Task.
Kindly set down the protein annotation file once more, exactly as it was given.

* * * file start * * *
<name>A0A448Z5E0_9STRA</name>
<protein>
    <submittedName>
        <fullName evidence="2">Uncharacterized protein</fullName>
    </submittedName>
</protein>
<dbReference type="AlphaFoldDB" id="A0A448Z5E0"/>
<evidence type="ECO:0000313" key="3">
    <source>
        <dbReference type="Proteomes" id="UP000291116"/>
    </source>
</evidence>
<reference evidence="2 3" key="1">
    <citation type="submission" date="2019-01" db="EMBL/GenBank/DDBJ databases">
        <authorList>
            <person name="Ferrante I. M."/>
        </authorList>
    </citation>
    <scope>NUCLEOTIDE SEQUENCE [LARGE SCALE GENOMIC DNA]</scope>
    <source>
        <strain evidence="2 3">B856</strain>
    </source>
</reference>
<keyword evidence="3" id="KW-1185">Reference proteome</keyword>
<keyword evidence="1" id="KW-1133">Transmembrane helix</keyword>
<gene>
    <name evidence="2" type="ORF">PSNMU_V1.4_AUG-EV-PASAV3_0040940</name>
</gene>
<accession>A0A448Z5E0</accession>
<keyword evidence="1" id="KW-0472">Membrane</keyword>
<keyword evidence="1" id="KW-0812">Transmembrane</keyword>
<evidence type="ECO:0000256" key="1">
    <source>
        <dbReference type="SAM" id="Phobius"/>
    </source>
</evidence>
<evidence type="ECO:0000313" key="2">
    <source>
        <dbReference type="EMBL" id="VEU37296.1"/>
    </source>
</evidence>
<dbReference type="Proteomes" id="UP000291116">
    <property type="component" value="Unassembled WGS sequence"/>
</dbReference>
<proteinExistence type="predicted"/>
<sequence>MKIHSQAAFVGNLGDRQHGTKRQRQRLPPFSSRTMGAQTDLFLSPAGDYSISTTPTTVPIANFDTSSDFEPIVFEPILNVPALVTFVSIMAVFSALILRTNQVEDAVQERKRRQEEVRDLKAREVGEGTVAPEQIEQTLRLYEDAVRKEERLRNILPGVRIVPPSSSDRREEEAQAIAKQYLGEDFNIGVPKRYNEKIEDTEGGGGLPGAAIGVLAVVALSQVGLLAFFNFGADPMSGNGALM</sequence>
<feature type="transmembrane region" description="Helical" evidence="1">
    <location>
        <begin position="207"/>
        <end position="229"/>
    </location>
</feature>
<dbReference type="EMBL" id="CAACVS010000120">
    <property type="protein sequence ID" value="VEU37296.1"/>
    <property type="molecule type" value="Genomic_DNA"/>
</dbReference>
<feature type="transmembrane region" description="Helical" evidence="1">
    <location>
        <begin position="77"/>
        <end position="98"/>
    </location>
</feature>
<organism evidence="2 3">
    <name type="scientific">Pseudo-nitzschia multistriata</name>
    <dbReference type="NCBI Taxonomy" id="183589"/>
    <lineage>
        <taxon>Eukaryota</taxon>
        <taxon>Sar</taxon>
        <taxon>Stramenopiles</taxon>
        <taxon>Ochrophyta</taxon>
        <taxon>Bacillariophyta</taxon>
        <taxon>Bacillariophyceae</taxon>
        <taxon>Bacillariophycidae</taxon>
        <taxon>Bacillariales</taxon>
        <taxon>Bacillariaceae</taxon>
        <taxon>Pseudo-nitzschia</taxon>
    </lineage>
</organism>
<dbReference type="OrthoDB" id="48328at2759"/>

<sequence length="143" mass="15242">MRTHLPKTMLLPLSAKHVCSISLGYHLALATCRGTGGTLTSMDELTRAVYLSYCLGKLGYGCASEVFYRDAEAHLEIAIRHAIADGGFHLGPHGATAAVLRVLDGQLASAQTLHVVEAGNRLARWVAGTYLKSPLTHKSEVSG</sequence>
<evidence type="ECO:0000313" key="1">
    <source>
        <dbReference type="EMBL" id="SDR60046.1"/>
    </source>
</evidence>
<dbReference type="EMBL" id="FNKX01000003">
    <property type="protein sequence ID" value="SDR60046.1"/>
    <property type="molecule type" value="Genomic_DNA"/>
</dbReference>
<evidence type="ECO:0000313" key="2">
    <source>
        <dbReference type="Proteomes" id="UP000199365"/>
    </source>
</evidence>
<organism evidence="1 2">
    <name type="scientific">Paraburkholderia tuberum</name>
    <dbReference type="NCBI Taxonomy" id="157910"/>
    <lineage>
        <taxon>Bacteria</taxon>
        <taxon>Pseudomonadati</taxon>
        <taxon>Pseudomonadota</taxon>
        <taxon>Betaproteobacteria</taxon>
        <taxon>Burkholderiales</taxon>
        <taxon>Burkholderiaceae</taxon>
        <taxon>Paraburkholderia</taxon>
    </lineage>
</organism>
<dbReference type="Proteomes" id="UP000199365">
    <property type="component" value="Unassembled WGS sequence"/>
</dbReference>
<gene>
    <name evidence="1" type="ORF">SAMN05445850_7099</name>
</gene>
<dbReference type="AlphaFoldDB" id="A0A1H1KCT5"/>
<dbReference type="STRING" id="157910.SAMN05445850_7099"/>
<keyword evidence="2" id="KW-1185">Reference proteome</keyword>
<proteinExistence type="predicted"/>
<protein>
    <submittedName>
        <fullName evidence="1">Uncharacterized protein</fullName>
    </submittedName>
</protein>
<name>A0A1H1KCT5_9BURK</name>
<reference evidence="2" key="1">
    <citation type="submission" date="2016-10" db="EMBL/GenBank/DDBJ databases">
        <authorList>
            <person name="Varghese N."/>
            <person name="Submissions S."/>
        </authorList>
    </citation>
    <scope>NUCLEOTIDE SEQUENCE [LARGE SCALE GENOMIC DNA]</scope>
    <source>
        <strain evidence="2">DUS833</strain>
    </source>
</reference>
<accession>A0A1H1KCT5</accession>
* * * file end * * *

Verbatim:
<name>A0A448Z5E0_9STRA</name>
<protein>
    <submittedName>
        <fullName evidence="2">Uncharacterized protein</fullName>
    </submittedName>
</protein>
<dbReference type="AlphaFoldDB" id="A0A448Z5E0"/>
<evidence type="ECO:0000313" key="3">
    <source>
        <dbReference type="Proteomes" id="UP000291116"/>
    </source>
</evidence>
<reference evidence="2 3" key="1">
    <citation type="submission" date="2019-01" db="EMBL/GenBank/DDBJ databases">
        <authorList>
            <person name="Ferrante I. M."/>
        </authorList>
    </citation>
    <scope>NUCLEOTIDE SEQUENCE [LARGE SCALE GENOMIC DNA]</scope>
    <source>
        <strain evidence="2 3">B856</strain>
    </source>
</reference>
<keyword evidence="3" id="KW-1185">Reference proteome</keyword>
<keyword evidence="1" id="KW-1133">Transmembrane helix</keyword>
<gene>
    <name evidence="2" type="ORF">PSNMU_V1.4_AUG-EV-PASAV3_0040940</name>
</gene>
<accession>A0A448Z5E0</accession>
<keyword evidence="1" id="KW-0472">Membrane</keyword>
<keyword evidence="1" id="KW-0812">Transmembrane</keyword>
<evidence type="ECO:0000256" key="1">
    <source>
        <dbReference type="SAM" id="Phobius"/>
    </source>
</evidence>
<evidence type="ECO:0000313" key="2">
    <source>
        <dbReference type="EMBL" id="VEU37296.1"/>
    </source>
</evidence>
<dbReference type="Proteomes" id="UP000291116">
    <property type="component" value="Unassembled WGS sequence"/>
</dbReference>
<proteinExistence type="predicted"/>
<sequence>MKIHSQAAFVGNLGDRQHGTKRQRQRLPPFSSRTMGAQTDLFLSPAGDYSISTTPTTVPIANFDTSSDFEPIVFEPILNVPALVTFVSIMAVFSALILRTNQVEDAVQERKRRQEEVRDLKAREVGEGTVAPEQIEQTLRLYEDAVRKEERLRNILPGVRIVPPSSSDRREEEAQAIAKQYLGEDFNIGVPKRYNEKIEDTEGGGGLPGAAIGVLAVVALSQVGLLAFFNFGADPMSGNGALM</sequence>
<feature type="transmembrane region" description="Helical" evidence="1">
    <location>
        <begin position="207"/>
        <end position="229"/>
    </location>
</feature>
<dbReference type="EMBL" id="CAACVS010000120">
    <property type="protein sequence ID" value="VEU37296.1"/>
    <property type="molecule type" value="Genomic_DNA"/>
</dbReference>
<feature type="transmembrane region" description="Helical" evidence="1">
    <location>
        <begin position="77"/>
        <end position="98"/>
    </location>
</feature>
<organism evidence="2 3">
    <name type="scientific">Pseudo-nitzschia multistriata</name>
    <dbReference type="NCBI Taxonomy" id="183589"/>
    <lineage>
        <taxon>Eukaryota</taxon>
        <taxon>Sar</taxon>
        <taxon>Stramenopiles</taxon>
        <taxon>Ochrophyta</taxon>
        <taxon>Bacillariophyta</taxon>
        <taxon>Bacillariophyceae</taxon>
        <taxon>Bacillariophycidae</taxon>
        <taxon>Bacillariales</taxon>
        <taxon>Bacillariaceae</taxon>
        <taxon>Pseudo-nitzschia</taxon>
    </lineage>
</organism>
<dbReference type="OrthoDB" id="48328at2759"/>

<sequence length="143" mass="15242">MRTHLPKTMLLPLSAKHVCSISLGYHLALATCRGTGGTLTSMDELTRAVYLSYCLGKLGYGCASEVFYRDAEAHLEIAIRHAIADGGFHLGPHGATAAVLRVLDGQLASAQTLHVVEAGNRLARWVAGTYLKSPLTHKSEVSG</sequence>
<evidence type="ECO:0000313" key="1">
    <source>
        <dbReference type="EMBL" id="SDR60046.1"/>
    </source>
</evidence>
<dbReference type="EMBL" id="FNKX01000003">
    <property type="protein sequence ID" value="SDR60046.1"/>
    <property type="molecule type" value="Genomic_DNA"/>
</dbReference>
<evidence type="ECO:0000313" key="2">
    <source>
        <dbReference type="Proteomes" id="UP000199365"/>
    </source>
</evidence>
<organism evidence="1 2">
    <name type="scientific">Paraburkholderia tuberum</name>
    <dbReference type="NCBI Taxonomy" id="157910"/>
    <lineage>
        <taxon>Bacteria</taxon>
        <taxon>Pseudomonadati</taxon>
        <taxon>Pseudomonadota</taxon>
        <taxon>Betaproteobacteria</taxon>
        <taxon>Burkholderiales</taxon>
        <taxon>Burkholderiaceae</taxon>
        <taxon>Paraburkholderia</taxon>
    </lineage>
</organism>
<dbReference type="Proteomes" id="UP000199365">
    <property type="component" value="Unassembled WGS sequence"/>
</dbReference>
<gene>
    <name evidence="1" type="ORF">SAMN05445850_7099</name>
</gene>
<dbReference type="AlphaFoldDB" id="A0A1H1KCT5"/>
<dbReference type="STRING" id="157910.SAMN05445850_7099"/>
<keyword evidence="2" id="KW-1185">Reference proteome</keyword>
<proteinExistence type="predicted"/>
<protein>
    <submittedName>
        <fullName evidence="1">Uncharacterized protein</fullName>
    </submittedName>
</protein>
<name>A0A1H1KCT5_9BURK</name>
<reference evidence="2" key="1">
    <citation type="submission" date="2016-10" db="EMBL/GenBank/DDBJ databases">
        <authorList>
            <person name="Varghese N."/>
            <person name="Submissions S."/>
        </authorList>
    </citation>
    <scope>NUCLEOTIDE SEQUENCE [LARGE SCALE GENOMIC DNA]</scope>
    <source>
        <strain evidence="2">DUS833</strain>
    </source>
</reference>
<accession>A0A1H1KCT5</accession>